Trumping nature with intellect and technology
Viruses are the ultimate opportunists, little bundles of genetic material that are pretty much useless on their own. But give them a place to live and they take over, reproducing themselves with abandon and trashing their host’s digs. To make matters worse, they are difficult to evict and have an annoying ability to change just enough to escape harm.
Understanding the workings of these culprits used to take days – even weeks – of growing them in cultures. Even then, doctors might not end up with a clear picture of how the virus worked – or how to combat it.
Then came PCR (polymerase chain reaction) technology, shaving days from the painstaking culture process. PCR gave doctors and researchers precise information about virus behavior at the molecular level – and quickly. It could churn millions of bits of DNA in just hours. Finally, science might be able to learn about a virus nearly as quickly as it could infect its host.
Seizing the moment
David Witte, MD, recognized PCR’s advantages early on – and was quick to adopt it at Cincinnati Children’s, some 15 years ago. It was one of the many decisions that have made Witte’s Division of Pathology a major player in helping physicians and researchers make giant strides in discovery, diagnosis and treatment.
Things have come a long way from those early days, says Pam Groen, who helped set up the process with Witte. Today, Groen manages the division’s busy anatomical pathology lab.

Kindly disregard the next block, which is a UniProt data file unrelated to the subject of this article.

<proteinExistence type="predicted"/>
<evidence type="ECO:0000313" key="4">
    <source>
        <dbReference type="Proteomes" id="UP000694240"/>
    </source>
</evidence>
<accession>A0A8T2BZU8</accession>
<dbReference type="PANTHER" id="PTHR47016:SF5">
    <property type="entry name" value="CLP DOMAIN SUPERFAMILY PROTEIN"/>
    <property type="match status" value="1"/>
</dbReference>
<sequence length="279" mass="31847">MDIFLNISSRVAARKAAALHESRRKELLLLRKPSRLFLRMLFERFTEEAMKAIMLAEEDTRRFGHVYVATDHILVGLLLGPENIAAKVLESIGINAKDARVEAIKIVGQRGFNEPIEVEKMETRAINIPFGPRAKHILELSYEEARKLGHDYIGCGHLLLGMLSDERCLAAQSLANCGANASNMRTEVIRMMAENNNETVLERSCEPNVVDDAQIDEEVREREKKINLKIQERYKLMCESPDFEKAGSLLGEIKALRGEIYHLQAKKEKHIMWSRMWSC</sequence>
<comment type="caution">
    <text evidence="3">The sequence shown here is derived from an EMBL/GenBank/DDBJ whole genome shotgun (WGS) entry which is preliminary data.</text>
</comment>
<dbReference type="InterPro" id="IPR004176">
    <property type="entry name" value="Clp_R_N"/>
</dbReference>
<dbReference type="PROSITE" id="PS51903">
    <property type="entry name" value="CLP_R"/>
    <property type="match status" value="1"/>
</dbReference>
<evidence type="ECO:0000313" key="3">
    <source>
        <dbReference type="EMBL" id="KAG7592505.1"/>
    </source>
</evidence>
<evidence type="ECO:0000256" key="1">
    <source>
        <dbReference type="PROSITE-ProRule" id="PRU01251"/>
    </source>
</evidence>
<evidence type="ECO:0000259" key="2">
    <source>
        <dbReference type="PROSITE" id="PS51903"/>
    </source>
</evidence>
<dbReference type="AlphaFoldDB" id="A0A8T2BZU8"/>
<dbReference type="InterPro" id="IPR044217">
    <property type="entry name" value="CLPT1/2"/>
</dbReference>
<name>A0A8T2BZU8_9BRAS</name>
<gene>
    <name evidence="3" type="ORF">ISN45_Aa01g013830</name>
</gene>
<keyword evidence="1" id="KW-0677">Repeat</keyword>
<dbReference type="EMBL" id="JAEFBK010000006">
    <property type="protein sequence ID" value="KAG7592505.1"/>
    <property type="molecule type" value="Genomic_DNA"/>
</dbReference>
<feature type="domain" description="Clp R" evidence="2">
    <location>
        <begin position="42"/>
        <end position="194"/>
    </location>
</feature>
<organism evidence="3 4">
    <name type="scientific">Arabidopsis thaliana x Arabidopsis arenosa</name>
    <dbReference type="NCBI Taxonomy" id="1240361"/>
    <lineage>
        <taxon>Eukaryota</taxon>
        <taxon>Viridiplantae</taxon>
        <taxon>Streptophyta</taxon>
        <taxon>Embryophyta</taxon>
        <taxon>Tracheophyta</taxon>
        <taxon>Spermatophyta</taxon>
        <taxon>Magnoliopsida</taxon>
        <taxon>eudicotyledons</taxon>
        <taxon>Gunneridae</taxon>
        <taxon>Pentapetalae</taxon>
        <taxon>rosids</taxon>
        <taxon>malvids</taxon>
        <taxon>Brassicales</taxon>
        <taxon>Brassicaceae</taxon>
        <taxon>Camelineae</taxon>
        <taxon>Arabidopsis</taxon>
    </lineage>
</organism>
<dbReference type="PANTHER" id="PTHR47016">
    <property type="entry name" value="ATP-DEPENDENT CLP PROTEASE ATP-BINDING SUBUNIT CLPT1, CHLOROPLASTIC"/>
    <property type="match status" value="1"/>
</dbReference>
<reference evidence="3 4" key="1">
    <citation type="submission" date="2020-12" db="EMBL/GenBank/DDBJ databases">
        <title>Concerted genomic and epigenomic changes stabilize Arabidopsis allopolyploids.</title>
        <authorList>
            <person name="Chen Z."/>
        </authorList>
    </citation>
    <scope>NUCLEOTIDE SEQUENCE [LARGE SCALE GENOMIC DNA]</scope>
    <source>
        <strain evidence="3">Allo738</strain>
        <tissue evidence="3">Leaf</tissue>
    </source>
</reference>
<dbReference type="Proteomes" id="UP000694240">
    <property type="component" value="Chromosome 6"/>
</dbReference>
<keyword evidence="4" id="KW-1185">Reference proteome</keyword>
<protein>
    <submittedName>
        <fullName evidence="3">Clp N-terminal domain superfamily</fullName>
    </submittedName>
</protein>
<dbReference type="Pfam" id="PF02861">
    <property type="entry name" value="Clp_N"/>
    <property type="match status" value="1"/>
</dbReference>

Solving a medical problem
“At the time, our physicians had a medical question with no answer. So every spare minute we had, we worked out the PCRs to solve it,” Groen recalls. “We would do the technical work, the clinicians would tell us how things were with the patients, and we would go back and forth. We worked through the ups and downs with the clinicians.”
The question fueling their work at that time was about post-transplant lymphoproliferative disease, a complication that follows solid organ transplants. It is now well recognized as infection with the Epstein-Barr virus, a virus many of us live with everyday. For a transplant patient with a weakened immune system, however, the virus can be deadly.
Building a reputation
The pathology team’s success using PCR to help clinicians diagnose and treat such problems soon led to requests from throughout the hospital.